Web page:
of a Riverboat
c.1985 BC; Dynasty 12, early reign of Amenemhat I from Western Thebes
This model of a riverboat is not a modern reproduction, but was made nearly four thousand years ago. The paint, the bits
of linen cloth on some of the figures, and the twine are ancient. The boat and more than twenty other models of boats, gardens,
and workshops were found in a small chamber in the tomb of Meketre, a Theban official who began his career in the civil
service under Nebhepetre Mentuhotep of 11th Dynasty and continued to serve successive kings into the early years of the
Meketre is shown smelling a lotus blossom, seated in the shade of a small cabin, which on an actual boat would have been
made of a light wooden framework with linen or leather hangings. Here the hangings are shown partly rolled up to let the
breeze through. Wooden shields covered with bulls' hides are painted on each side of the roof. A singer, with his hand to
his lips, and a blind harper entertain Meketre on his voyage. Standing in front of them is the ship's captain, with his
arms crossed over his chest. He may be depicted awaiting orders, but he may also be paying homage to the deceased Meketre.
As the twelve oarsmen propel the boat, a lookout in the bow holds a weighted line used to determine the depth of the river.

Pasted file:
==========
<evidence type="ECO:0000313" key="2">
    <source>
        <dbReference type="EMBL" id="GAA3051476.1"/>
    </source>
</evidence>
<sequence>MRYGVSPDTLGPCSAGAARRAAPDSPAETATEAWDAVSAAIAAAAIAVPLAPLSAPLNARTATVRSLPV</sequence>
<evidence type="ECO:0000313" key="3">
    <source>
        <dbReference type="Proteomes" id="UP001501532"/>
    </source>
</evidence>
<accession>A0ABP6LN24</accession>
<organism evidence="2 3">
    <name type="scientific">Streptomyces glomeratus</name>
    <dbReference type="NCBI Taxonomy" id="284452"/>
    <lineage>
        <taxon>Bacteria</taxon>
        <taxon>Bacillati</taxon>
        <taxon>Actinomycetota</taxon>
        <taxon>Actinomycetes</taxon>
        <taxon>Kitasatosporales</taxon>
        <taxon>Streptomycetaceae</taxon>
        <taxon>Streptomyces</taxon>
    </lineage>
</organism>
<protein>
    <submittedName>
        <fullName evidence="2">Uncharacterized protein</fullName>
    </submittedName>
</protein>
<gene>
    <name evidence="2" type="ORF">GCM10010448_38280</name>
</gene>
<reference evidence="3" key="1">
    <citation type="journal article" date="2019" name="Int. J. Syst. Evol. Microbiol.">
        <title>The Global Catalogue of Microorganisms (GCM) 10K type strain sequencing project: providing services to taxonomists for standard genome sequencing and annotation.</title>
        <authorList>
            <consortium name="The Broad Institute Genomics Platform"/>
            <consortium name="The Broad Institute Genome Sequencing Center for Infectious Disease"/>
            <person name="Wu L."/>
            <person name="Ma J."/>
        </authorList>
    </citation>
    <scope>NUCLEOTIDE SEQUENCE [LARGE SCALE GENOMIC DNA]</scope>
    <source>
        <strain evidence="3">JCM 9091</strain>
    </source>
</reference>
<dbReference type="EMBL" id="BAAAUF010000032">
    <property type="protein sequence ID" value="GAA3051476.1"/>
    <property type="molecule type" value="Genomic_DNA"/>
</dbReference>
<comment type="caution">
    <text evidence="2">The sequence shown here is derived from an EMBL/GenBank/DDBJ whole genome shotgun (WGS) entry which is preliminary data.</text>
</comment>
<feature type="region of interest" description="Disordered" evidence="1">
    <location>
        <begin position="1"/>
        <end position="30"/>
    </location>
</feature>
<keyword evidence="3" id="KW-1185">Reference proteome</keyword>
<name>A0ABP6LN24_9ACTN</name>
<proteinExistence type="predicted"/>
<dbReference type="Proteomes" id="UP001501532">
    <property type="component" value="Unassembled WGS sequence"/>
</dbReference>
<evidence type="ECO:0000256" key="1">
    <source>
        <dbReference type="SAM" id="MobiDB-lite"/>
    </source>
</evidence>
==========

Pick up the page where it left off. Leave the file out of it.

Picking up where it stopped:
At the stern, the helmsman controls the rudder. A tall white post amidships supported a mast and sail (not found in the
tomb), which would have been taken down when the boat was rowed downstream—as it is here—against the prevailing north wind.
Going south (upstream), with the wind behind it, the boat would have been sailed.
The boat is similar to one Meketre might have used in his lifetime. Certain details, however, suggest that on this voyage
Meketre is travelling toward the afterlife. For instance the blossom he holds is the blue lotus, a flower the Egyptians
associated with rebirth.
Meketre's tomb had been cut into a very poor stratum of stone, and had completely collapsed, leaving a dark, gaping cave
in the cliff. In 1920 the Museum's chief excavator, Herbert Winlock, was having the tomb cleared in order to obtain an accurate
floor plan for his map of Eleventh Dynasty necropolis. The tomb had been robbed in ancient times and the discovery of a
small hidden chamber filled with almost perfectly preserved models that had remained hidden for nearly forty centuries was
one of those fortuitous events that lend such an aura of romance to the often mundane and methodical discipline of archaeology.
At the end of the excavation season, the models were divided. Half of them went to the Egyptian Museum in Cairo, the other
half, including six boats, four models of food production, an enclosed garden, a procession of three offering bearers led
by a priest, and a tall offering figure, came to New York.